In a previous work [22] , we studied the effect of the solid/liquid ratio and the temperature on the thermodynamic aspect of the sulfophosphoric attack reaction of a natural phosphate using a SETARAM calorimeter by differential reaction calorimetry (DRC). The process leads to the formation of a compound whose formula depends on the solid/liquid ratio. The gradual increase of this ratio leads to the formation of hemihydrate (CaSO4∙1/2H2O:HH), dihydrate (CaSO4∙2H2O:DH) or a mixture of these two products. The effect of temperature on the dissolution of NP in the sulfophosphoric mixture shows that the variation of the heat quantity ΔHmes, calculated by integration of the raw signal, as a function of the temperature in the range of 25˚C to 65˚C near temperature. This behavior was attributed to a modification of the reaction mechanism on both sides of this temperature. It was interesting to determine how the thermochemistry of the PN sulfophosphoric attack reaction varies with other kinetic factors such as acid concentration, agitation rate and particle size. This article deals with the variation of these last factors on the dissolution of PN in the acid mixture.

2. Material and Method

Phosphate rocks were obtained from a mine located in Gafsa (Tunisia). It was supplied by the manufacture CPG (Company of Phosphate from Gafsa). The chemical composition determined by thermogravimetry using a B60 SETARAM microbalance, ionometry using a specific fluoride electrode ISE25F and Ag/AgCl reference electrode and inductively coupled plasma (ICP) [16] .

The DRC used is a SETARAM model which works based on the simple principle of differential thermal analysis which continuously measures a temperature difference, ΔT, between a measuring reactor and a reference one. The infallibility of this apparatus for kinetic and thermodynamic studies has been thoroughly researched by Amira et al. [34] . The experimental protocol followed to study the dissolution of the PN in the mixture of sulfuric and phosphoric acid solution can be described as follows: 100 g of the attacking solution, S, (20 g of concentrated sulfuric acid and 80 g of recycled phosphoric acid, 20% of P2O5) and a mass “m” of the PN in a sealed sample holder which prevents its contact with the attacking solution were placed in the measuring reactor. To keep things balanced, the same amount of reactants was placed in the reference reactor. The contact of the two reagents is triggered by opening the sample holder. Some time, which varies according to the kinetics of the phenomenon, is necessary to regain thermal equilibrium which is seen by the return to the baseline. A calibration operation is then carried out by recreating in the measuring cell a power close to that produced by the chemical phenomenon studied for a variable period of time. The same calibration operation is also performed before the NP attack. These two operations are essential to establish the specific heat of the mixture obtained before and after dissolving the PN.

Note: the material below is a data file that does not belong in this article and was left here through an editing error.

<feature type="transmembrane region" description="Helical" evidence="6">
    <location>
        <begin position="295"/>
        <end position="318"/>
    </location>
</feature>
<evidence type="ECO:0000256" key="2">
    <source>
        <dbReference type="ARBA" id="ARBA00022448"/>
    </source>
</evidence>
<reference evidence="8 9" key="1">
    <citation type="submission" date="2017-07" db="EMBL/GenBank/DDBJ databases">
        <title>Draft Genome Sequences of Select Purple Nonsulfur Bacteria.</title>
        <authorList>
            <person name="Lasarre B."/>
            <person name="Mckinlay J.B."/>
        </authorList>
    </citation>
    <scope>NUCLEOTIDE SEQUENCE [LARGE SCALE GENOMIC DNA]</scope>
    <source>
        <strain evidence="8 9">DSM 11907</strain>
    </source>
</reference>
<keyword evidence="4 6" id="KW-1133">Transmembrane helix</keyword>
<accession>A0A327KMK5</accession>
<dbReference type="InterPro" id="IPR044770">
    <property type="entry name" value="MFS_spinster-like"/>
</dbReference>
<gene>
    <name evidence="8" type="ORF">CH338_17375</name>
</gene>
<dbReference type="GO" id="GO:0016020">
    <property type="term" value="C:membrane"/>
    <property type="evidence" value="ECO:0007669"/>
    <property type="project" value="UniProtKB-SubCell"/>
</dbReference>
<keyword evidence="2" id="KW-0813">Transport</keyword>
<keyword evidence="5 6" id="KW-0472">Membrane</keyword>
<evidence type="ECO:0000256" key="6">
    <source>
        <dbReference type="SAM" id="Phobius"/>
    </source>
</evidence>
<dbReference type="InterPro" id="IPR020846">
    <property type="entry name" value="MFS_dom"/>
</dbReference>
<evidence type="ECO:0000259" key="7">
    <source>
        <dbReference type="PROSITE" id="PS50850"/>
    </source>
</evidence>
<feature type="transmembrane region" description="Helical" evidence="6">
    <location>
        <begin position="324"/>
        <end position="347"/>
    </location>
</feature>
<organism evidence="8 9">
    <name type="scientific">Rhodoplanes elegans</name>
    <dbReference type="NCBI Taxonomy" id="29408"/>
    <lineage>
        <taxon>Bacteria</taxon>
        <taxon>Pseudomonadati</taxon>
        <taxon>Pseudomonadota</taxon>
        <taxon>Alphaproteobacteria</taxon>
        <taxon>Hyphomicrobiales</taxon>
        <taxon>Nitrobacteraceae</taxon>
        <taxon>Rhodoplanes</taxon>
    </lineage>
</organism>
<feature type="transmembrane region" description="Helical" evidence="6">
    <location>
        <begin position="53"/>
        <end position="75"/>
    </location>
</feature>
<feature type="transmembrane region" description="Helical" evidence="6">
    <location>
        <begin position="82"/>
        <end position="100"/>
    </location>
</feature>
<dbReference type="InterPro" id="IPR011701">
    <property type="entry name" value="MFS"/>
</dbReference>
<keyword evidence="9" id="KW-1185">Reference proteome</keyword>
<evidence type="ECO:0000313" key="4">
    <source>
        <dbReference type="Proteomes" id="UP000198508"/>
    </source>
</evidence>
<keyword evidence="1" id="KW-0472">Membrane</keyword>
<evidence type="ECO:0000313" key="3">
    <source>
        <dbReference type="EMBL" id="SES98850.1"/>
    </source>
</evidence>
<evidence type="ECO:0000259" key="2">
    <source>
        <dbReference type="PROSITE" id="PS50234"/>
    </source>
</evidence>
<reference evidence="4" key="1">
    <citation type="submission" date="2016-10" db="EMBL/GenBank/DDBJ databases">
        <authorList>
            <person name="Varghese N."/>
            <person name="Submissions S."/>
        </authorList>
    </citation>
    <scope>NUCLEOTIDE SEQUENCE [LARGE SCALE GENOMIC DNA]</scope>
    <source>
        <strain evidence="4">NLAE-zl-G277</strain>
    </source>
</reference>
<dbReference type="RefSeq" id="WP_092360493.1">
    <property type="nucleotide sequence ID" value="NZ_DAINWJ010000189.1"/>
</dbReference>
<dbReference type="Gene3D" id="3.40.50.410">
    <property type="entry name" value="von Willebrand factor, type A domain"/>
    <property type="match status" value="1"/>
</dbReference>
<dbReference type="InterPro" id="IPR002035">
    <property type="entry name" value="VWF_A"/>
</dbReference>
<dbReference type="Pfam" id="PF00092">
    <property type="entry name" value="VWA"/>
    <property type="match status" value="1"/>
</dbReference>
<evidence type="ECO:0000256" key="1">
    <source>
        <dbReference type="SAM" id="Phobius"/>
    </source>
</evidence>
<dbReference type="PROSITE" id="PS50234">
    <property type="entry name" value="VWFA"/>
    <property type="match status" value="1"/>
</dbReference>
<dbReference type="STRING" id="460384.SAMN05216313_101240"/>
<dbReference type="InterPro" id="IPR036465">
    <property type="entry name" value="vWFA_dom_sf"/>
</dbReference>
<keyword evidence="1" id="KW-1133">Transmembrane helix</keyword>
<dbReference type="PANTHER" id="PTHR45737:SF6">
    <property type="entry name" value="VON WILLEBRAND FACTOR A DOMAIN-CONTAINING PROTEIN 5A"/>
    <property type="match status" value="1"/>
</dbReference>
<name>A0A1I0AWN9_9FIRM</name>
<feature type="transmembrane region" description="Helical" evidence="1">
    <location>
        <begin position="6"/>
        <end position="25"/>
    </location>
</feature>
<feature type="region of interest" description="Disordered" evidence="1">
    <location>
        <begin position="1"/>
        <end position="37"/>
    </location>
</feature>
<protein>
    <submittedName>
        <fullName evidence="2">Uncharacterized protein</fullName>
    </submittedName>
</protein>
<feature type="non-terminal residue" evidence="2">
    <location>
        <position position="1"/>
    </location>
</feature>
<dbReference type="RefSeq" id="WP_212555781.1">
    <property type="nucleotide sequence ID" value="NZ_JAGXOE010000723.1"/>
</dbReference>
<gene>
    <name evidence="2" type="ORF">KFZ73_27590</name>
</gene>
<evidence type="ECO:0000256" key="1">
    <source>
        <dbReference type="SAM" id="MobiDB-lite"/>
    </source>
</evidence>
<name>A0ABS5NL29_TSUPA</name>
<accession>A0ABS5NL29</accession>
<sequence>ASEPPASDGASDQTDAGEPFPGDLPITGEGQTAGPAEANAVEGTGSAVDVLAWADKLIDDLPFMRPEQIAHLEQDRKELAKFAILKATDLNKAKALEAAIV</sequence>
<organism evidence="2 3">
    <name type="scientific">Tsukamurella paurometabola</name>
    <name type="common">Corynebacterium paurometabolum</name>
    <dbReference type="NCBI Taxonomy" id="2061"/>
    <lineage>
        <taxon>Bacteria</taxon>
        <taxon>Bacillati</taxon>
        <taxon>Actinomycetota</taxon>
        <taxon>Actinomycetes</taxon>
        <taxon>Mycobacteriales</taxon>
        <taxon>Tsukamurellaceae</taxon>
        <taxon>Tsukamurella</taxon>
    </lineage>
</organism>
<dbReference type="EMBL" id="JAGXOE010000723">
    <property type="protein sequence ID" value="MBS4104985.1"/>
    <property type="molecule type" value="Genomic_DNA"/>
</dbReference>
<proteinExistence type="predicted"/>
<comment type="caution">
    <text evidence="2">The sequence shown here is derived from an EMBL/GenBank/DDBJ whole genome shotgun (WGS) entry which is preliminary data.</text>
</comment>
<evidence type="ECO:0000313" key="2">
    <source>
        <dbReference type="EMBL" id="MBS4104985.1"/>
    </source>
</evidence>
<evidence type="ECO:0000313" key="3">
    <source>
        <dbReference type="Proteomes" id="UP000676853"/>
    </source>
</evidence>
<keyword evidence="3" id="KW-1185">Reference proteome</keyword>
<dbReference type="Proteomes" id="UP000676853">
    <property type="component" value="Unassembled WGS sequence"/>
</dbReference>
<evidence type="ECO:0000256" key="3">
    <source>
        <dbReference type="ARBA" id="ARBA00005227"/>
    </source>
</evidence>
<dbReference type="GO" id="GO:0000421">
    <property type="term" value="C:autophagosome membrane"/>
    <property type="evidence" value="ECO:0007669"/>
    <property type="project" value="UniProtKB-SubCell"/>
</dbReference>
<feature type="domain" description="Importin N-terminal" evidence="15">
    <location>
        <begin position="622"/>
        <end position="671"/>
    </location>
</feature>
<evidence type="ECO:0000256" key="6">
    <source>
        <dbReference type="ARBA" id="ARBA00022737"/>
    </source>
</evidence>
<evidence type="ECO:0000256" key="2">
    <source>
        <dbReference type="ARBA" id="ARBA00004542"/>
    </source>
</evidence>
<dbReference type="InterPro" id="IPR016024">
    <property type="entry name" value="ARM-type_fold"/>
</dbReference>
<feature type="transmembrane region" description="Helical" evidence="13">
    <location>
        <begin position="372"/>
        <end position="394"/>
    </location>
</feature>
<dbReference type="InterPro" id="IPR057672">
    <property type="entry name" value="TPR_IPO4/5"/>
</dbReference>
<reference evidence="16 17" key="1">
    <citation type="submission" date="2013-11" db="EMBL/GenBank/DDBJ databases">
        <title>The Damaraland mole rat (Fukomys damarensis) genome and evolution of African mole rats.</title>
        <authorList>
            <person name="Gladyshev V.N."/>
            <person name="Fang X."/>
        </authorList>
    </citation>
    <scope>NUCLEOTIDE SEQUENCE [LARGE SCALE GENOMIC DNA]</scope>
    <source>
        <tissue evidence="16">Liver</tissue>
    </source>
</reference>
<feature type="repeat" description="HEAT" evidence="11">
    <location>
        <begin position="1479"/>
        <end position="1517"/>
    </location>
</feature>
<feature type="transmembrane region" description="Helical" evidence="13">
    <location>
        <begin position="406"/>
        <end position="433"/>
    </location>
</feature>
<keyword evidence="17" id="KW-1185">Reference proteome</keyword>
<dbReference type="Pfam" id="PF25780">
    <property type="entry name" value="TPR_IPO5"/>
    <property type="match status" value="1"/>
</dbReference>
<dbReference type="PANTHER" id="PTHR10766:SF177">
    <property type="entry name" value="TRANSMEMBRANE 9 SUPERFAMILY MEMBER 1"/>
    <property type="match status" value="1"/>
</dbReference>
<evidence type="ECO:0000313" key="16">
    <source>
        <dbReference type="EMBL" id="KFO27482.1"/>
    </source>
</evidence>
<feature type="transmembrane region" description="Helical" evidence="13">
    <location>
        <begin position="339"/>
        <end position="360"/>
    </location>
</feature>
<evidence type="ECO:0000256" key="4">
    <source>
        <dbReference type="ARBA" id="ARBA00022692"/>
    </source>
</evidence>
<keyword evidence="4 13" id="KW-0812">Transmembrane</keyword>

3. Results and Discussion

3.1. Thermochemical Effect of PN Composition

The same initial conditions were used for all the experiments carried out in this section: 100 g of a sulfo-phosphoric mixture containing 80 g of recycled phosphoric acid, 20% of P2O5 and 20 g of sulfuric acid at 98% of H2SO4. To this, 25 g of NP of a well-defined grain size are added. The stirring and the temperature are set to 200 rpm and 25˚C, respectively. The precipitate obtained at the end of each manipulation does not contain, among other things, non-attacked NP (Figure 1).

It is well known that grain size only has an effect on the kinetic aspect of the attack reaction [13] - [19] . However, as will be seen; our results reveal that it also has a considerable effect on the thermochemical aspect. Indeed, the mass enthalpy measured for the different grain sizes (100, 160, 200, 315 and 500 μm) undergoes a very significant change for a temperature of 25˚C (Figure 2). This result seems to be surprising. Thus, to explain this behavior, the composition of P2O5 (Figure 3) and that of calcium carbonate (Figure 4) were used for each grain size. For this reason, the P2O5 content was determined by spectrophotometry according to the method described by Gee and Deitz [35] . Examination of the curve in Figure 3 shows that the composition of the different P2O5 sections has a random dispersion. A similar result was observed by Ben Brahim et al. [15] .

Figure 1. Diffractograms recorded for different NP particle sizes.

Figure 2. The change in heat, Q, measured as a function of the NP particle size (μm).

Figure 3. P2O5 percentage as a function of NP particle size.

Figure 4. CO2 percentages as a function of the NP particle size (μm).

So the change in enthalpy appears to be related to the change in the chemical composition regarding the calcium carbonate. Indeed, the curves in Figures 2-4 have the same shape. This result is not surprising because Tunisian phosphate is known for its high reactivity due to its relatively high carbonate content.

3.2. Thermochemical Effect of Stirring Rates